Why are we still doing studies about autism and the MMR vaccine?

Baby on tummy

In a headline from the University of the Bleedingly Obvious, “Major study finds no link between measles vaccine and autism”. The title refers to a new report by Danish researchers published in the New England Journal of Medicine. By studying over 600,000 children for over a decade they found that there was no link between the measles, mumps, rubella vaccination and autism.

A persistent myth that has caused untold damage

But then, if you were at all interested in scientific evidence you would not be interested in this report.

You would already know that the original claim, that there was a link between the MMR vaccine and autism, was thoroughly debunked almost ten years ago.

The claim that there was a link came from a paper written by discredited Dr Andrew Wakefield in 1998. In 2010, The British General Medical Council found that Wakefield was dishonest and irresponsible in this paper. He studied 12 children and the findings in his paper could not be replicated by other scientists. It was also discovered he had a financial interest in an alternative measles vaccine.

Who would you trust? One man, who used a case study of 12 children and had a financial interest in a different measles vaccine, or a group of scientists studying over 600,000 children?

I know who I’d choose, but as I’ve indicated above, this study was not conducted to convince me that the MMR vaccination is safe.

This is not a story about scientific evidence, it’s a story about how you bust a persistent myth that has caused untold damage to the efficacy of vaccination across the world.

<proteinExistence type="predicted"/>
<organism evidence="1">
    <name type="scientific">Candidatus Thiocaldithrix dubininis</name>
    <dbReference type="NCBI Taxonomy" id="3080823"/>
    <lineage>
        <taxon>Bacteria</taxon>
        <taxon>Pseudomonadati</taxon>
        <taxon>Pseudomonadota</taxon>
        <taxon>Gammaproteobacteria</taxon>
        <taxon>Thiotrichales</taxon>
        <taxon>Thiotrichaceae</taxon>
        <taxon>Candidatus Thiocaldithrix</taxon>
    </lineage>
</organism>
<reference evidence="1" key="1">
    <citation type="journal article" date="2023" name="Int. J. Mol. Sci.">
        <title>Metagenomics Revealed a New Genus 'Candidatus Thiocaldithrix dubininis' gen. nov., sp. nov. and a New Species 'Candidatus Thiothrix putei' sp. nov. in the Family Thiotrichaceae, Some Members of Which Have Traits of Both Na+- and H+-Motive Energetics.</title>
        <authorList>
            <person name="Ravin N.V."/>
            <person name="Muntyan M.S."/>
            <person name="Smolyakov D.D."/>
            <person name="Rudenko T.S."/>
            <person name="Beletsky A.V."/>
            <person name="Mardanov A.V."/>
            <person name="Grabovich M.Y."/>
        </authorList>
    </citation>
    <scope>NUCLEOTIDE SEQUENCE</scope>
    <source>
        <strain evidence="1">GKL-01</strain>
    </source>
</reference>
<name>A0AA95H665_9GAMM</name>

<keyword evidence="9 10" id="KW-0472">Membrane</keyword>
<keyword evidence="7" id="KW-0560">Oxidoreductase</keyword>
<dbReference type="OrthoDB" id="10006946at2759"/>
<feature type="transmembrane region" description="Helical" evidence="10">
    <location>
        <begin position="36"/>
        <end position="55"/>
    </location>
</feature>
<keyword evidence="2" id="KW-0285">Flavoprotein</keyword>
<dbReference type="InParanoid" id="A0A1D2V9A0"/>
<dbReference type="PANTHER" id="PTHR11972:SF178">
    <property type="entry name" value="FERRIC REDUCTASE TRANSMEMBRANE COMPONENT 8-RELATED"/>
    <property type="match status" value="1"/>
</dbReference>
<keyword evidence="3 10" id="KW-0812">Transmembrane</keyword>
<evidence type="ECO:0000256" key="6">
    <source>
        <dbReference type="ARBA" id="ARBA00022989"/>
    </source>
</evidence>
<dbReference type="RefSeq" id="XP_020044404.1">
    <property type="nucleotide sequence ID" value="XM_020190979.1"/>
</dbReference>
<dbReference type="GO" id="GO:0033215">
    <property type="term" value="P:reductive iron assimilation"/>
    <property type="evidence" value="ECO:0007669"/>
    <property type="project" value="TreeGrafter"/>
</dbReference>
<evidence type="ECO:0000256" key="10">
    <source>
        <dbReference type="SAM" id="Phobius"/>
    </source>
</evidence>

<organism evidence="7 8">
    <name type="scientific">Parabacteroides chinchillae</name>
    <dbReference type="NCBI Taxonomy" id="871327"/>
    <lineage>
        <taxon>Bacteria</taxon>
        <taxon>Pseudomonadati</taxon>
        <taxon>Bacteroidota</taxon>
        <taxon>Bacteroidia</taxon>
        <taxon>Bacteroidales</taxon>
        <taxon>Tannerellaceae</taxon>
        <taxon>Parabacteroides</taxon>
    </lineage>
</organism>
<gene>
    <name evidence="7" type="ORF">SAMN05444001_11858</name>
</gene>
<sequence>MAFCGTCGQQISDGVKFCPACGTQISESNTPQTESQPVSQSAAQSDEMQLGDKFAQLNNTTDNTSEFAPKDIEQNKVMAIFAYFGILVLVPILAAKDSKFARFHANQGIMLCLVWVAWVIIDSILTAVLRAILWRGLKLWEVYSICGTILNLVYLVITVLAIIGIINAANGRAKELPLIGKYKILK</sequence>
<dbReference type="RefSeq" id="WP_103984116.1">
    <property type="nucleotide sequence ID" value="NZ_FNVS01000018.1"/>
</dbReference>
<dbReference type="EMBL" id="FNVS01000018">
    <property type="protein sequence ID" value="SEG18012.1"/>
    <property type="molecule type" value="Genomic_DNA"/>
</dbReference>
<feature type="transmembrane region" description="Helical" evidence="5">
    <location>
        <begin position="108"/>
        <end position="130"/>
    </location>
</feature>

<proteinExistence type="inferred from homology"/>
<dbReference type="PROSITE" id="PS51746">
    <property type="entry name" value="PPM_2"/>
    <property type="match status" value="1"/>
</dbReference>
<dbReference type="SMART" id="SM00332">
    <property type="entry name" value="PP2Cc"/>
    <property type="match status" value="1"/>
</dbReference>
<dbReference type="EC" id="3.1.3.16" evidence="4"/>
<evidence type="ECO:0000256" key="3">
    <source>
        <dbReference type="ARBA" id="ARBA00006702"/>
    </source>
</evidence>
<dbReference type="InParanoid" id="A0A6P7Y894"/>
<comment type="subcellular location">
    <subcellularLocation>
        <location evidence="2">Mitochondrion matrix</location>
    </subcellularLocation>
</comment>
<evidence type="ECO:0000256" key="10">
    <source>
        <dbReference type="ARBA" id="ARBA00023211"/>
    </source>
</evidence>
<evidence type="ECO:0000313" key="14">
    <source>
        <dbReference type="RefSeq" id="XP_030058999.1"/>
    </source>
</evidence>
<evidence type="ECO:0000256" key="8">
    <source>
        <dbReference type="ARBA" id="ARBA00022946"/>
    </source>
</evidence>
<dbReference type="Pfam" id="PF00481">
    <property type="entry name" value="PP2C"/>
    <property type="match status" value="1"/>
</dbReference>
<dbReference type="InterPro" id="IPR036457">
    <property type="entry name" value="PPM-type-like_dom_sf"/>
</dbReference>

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But will this research paper make a difference?

Humans have loved a good story for millennia. It turns out we’re not so different from our ancestors who gathered around the fire telling stories about what’s going on in the darkness of the night.

We find a story that answers our fears: there’s a monster that eats you if you go into the woods, rather than the world is an unpredictable place full of wild animals. Or, for this example, the MMR vaccine causes autism, rather than the truth that what causes autism is still unknown.

Add to that the current prevalence of  ‘alternative facts’, a lack of trust in our governments and corporations, and you’ve got a persistent conspiracy theory that refuses to die.

In 2017 the Head of Public Health College of Medicine at Flinders University Professor Paul Ward suggested that using these methods to change a conscientious anti-vaxxers mind will not work.

In a paper titled Understanding the perceived logic of care by vaccine-hesitant and vaccine-refusing parents, he suggests that given those who reject vaccines don’t accept the traditional modes of scientific research, “It would be near-impossible to change behaviours or beliefs emanating from science, medicine or the Government, since these are all sites of distrust.”

“Herd immunity is all that’s keeping us safe”

Thankfully, there are people who are on the case with this. Some of the advice coming from researchers, like vaccine expert Julie Leask at the University of Sydney, suggests talking about your own positive experience with vaccination and trying to make sure that anti-vaxxers stay connected to their GP who can guide them through their concerns.

Greater minds than mine are trying to solve the problem of people who choose not to vaccinate their kids against dangerous diseases.

But even with such persuasive evidence as the latest research published in the New England Journal of Medicine, I doubt it will convince anti-vaxxers that the MMR vaccine is safe.

It’s going to take much more than scientific evidence to bust this myth for the true believers.

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